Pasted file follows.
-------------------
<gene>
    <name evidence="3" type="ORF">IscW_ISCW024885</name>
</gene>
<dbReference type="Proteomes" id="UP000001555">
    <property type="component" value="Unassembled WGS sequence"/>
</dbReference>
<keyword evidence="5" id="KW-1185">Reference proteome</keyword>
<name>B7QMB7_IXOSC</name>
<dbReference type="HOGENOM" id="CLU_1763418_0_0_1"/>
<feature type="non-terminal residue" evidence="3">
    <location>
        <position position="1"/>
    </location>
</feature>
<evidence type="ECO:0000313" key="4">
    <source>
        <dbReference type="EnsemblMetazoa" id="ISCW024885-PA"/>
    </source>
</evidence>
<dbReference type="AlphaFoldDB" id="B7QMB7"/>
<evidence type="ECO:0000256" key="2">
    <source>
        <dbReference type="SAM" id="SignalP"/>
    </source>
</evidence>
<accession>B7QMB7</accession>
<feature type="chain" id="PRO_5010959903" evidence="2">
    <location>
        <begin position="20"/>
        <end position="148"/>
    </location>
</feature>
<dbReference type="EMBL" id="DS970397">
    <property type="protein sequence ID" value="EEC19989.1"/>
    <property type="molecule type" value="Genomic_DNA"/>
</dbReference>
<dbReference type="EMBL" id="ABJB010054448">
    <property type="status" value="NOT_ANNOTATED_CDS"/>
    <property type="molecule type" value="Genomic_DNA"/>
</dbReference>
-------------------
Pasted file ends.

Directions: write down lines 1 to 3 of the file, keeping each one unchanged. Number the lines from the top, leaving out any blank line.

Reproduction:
<gene>
    <name evidence="3" type="ORF">IscW_ISCW024885</name>
</gene>